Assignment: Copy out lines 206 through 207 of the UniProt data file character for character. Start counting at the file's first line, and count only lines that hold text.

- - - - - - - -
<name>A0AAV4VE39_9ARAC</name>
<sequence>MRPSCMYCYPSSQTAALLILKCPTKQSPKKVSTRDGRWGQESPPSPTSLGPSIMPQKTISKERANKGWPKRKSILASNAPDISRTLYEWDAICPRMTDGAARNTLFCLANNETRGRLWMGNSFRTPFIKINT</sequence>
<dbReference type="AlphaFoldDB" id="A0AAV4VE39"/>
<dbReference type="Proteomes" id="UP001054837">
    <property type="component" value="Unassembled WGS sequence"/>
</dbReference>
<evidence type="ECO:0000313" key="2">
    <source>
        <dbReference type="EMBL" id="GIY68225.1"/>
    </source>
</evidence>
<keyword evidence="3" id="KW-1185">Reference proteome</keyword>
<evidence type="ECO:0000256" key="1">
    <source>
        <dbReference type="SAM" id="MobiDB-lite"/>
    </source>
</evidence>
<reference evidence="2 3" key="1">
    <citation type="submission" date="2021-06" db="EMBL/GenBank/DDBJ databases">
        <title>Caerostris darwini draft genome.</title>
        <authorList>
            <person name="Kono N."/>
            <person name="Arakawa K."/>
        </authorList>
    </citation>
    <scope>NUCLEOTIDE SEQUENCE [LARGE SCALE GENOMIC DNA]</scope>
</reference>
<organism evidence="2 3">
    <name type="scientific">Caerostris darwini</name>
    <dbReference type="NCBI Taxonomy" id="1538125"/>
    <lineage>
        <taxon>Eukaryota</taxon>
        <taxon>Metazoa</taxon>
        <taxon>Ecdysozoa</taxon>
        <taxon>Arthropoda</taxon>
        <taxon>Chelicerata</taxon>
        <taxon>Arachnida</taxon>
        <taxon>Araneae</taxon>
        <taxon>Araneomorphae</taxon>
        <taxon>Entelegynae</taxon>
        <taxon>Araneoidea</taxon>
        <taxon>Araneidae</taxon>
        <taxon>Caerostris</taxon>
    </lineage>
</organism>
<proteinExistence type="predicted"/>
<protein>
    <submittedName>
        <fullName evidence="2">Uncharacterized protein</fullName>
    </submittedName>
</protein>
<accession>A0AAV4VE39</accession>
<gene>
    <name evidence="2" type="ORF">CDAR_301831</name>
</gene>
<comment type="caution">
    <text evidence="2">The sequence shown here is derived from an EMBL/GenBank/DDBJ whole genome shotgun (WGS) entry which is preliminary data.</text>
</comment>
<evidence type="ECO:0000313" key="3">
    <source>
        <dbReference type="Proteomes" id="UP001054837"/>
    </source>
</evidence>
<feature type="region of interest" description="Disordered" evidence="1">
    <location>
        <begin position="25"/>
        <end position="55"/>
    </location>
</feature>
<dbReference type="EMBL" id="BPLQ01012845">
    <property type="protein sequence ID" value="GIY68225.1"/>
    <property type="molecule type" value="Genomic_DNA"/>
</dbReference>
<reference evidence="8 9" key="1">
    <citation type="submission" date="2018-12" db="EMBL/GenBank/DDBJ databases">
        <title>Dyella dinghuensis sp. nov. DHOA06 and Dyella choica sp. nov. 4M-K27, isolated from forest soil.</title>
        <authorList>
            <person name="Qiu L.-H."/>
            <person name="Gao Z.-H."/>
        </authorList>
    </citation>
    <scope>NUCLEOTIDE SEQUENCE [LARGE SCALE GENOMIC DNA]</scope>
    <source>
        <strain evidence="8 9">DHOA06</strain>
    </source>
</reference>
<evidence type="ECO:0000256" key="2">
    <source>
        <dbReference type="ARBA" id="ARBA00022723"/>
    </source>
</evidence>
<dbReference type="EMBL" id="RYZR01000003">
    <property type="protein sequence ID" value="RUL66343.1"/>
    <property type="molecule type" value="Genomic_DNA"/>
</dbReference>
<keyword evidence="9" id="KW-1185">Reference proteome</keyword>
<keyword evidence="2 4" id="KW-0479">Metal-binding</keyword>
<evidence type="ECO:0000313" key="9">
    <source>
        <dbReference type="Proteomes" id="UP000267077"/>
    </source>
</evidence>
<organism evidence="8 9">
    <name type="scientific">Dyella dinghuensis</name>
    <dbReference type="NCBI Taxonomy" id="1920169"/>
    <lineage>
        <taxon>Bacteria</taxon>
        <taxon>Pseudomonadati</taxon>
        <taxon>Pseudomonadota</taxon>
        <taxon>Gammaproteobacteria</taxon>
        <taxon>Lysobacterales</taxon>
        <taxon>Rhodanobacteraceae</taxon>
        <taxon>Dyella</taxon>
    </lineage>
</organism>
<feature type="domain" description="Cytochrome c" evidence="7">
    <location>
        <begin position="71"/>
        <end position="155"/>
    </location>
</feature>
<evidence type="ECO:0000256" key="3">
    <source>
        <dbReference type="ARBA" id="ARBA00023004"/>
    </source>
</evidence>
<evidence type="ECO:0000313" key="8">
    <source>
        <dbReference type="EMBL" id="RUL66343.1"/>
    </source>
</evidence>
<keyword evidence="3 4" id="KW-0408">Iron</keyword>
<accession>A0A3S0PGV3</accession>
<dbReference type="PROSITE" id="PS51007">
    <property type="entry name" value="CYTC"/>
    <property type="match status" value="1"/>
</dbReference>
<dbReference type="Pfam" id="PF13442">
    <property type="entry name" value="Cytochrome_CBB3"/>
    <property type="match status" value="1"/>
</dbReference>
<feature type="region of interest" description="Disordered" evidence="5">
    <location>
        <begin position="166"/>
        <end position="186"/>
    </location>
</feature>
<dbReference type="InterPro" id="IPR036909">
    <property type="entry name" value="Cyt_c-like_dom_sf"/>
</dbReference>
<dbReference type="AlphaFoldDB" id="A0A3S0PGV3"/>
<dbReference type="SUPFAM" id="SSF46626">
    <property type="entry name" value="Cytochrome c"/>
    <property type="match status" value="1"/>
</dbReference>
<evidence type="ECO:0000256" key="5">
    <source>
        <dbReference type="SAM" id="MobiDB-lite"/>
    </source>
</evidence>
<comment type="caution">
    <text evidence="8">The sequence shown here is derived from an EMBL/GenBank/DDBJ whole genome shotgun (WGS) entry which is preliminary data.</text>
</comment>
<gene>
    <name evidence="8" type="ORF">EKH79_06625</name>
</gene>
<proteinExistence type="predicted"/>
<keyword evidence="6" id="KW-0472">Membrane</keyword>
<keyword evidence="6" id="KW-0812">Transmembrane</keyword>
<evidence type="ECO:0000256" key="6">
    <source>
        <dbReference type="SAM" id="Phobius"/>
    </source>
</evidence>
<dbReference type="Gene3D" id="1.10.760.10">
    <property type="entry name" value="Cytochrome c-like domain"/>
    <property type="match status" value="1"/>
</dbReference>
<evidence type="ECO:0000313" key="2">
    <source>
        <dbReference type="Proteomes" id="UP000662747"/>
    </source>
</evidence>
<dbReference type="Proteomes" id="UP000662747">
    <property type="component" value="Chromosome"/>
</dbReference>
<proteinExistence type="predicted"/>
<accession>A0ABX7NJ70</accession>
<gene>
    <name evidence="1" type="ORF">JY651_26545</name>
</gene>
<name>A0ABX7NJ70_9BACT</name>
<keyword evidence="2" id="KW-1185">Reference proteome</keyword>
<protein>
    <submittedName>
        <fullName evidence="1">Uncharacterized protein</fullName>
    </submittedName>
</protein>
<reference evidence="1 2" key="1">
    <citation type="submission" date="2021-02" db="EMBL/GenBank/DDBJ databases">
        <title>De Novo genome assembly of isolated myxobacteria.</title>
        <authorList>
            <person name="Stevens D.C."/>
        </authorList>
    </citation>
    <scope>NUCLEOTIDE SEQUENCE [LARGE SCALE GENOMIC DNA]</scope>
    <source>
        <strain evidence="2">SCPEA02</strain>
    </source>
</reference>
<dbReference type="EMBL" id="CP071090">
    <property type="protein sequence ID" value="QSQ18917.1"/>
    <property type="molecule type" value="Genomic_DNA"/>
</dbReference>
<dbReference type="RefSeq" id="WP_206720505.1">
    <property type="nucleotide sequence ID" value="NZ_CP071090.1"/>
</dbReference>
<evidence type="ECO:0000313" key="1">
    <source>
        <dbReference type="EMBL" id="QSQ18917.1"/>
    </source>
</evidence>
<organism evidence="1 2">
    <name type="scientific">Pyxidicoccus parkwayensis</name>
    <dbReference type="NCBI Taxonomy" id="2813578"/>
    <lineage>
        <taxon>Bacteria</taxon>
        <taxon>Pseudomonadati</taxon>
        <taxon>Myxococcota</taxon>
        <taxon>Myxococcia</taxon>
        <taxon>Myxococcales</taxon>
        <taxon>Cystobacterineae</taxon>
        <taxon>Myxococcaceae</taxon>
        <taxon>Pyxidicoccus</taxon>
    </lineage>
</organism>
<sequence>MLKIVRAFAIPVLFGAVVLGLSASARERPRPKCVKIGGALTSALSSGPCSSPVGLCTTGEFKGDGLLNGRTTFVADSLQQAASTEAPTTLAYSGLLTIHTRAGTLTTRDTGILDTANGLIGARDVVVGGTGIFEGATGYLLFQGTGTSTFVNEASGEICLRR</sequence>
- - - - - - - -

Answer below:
    <scope>NUCLEOTIDE SEQUENCE [LARGE SCALE GENOMIC DNA]</scope>
    <source>